The synoptic controls on orographic precipitation during the Olympics Mountains Experiment (OLYMPEX) are investigated using observations and numerical simulations. Observational precipitation retrievals for six warm-frontal (WF), six warm-sector (WS), and six postfrontal (PF) periods indicate that heavy precipitation occurred in both WF and WS periods, but the latter saw larger orographic enhancements. Such enhancements extended well upstream of the terrain in WF periods but were focused over the windward slopes in both PF and WS periods. Quasi-idealized simulations, constrained by OLYMPEX data, reproduce the key synoptic sensitivities of the OLYMPEX precipitation distributions and thus facilitate physical interpretation.
These sensitivities are largely explained by three upstream parameters: the large-scale precipitation rate , the impinging horizontal moisture flux I, and the low-level static stability. Both WF and WS events exhibit large and I, and thus, heavy orographic precipitation, which is greatly enhanced in amplitude and areal extent by the seeder–feeder process. However, the stronger stability of the WF periods, particularly within the frontal inversion (even when it lies above crest level), causes their precipitation enhancement to weaken and shift upstream. In contrast, the small and I, larger static stability, and absence of stratiform feeder clouds in the nominally unsaturated and convective PF events yield much lighter time- and area-averaged precipitation. Modest enhancements still occur over the windward slopes due to the local development and invigoration of shallow convective showers.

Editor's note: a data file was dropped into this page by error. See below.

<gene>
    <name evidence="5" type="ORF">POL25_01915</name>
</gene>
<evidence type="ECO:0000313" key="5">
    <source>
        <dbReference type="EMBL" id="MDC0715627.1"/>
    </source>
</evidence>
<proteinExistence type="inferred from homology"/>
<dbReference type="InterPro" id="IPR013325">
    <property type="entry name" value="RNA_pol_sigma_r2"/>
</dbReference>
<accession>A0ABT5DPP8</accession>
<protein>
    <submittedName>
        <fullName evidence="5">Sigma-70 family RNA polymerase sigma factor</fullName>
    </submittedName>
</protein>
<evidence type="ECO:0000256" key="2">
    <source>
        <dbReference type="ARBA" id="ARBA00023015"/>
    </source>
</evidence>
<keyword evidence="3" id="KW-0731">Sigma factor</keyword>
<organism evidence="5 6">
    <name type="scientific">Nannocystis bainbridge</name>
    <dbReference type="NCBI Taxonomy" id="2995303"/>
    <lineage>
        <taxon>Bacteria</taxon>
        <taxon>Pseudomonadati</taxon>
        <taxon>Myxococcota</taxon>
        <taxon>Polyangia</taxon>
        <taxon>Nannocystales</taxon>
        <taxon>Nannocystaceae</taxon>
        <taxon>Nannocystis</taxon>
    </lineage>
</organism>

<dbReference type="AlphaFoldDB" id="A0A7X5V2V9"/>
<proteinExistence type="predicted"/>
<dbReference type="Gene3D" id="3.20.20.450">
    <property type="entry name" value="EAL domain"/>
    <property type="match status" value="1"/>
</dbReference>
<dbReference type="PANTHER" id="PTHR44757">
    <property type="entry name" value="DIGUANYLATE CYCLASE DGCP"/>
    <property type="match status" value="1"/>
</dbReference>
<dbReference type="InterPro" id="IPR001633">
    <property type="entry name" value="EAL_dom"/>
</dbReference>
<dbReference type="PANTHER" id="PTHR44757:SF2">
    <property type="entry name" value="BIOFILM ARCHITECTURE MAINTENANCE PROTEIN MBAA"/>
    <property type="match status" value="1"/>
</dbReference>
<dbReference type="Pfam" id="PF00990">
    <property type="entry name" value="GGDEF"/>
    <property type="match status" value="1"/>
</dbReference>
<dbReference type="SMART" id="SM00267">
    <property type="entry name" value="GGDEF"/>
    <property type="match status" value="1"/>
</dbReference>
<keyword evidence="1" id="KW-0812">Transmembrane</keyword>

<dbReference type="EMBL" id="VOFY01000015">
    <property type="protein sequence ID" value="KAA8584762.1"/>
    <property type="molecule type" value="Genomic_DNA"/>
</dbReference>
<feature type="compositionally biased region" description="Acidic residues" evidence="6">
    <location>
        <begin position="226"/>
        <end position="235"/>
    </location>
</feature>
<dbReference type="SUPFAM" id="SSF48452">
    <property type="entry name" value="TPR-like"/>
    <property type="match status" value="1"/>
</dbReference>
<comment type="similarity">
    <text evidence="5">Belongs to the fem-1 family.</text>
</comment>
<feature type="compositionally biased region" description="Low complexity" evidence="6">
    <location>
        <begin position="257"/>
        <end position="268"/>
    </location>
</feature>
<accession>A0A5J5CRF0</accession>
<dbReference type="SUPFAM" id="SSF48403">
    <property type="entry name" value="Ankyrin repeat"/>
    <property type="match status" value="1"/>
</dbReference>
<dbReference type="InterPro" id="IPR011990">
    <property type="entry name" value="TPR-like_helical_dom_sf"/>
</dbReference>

Reference: Purnell, D.J. and D.J. Kirshbaum, 2018: Synoptic Control over Orographic Precipitation Distributions during the Olympics Mountains Experiment (OLYMPEX). Mon. Wea. Rev., 146, 1023–1044, https://doi.org/10.1175/MWR-D-17-0267.1
Area of Research: Weather
Associate Professor and Chair, Daniel Kirshbaum, research focus is on improving the conceptual understanding and prediction of mesoscale processes, namely cumulus convection and topographically forced/modified flows. Through ongoing advancements in computer power, these processes are becoming better resolved in numerical weather prediction (NWP) and climate models. However, lingering deficiencies in the numerical representation and conceptual understanding of these processes continue to limit the accuracy of both NWP and climate forecasts. Improvements in these areas are required for reliable guidance on short- and long-term environmental hazards.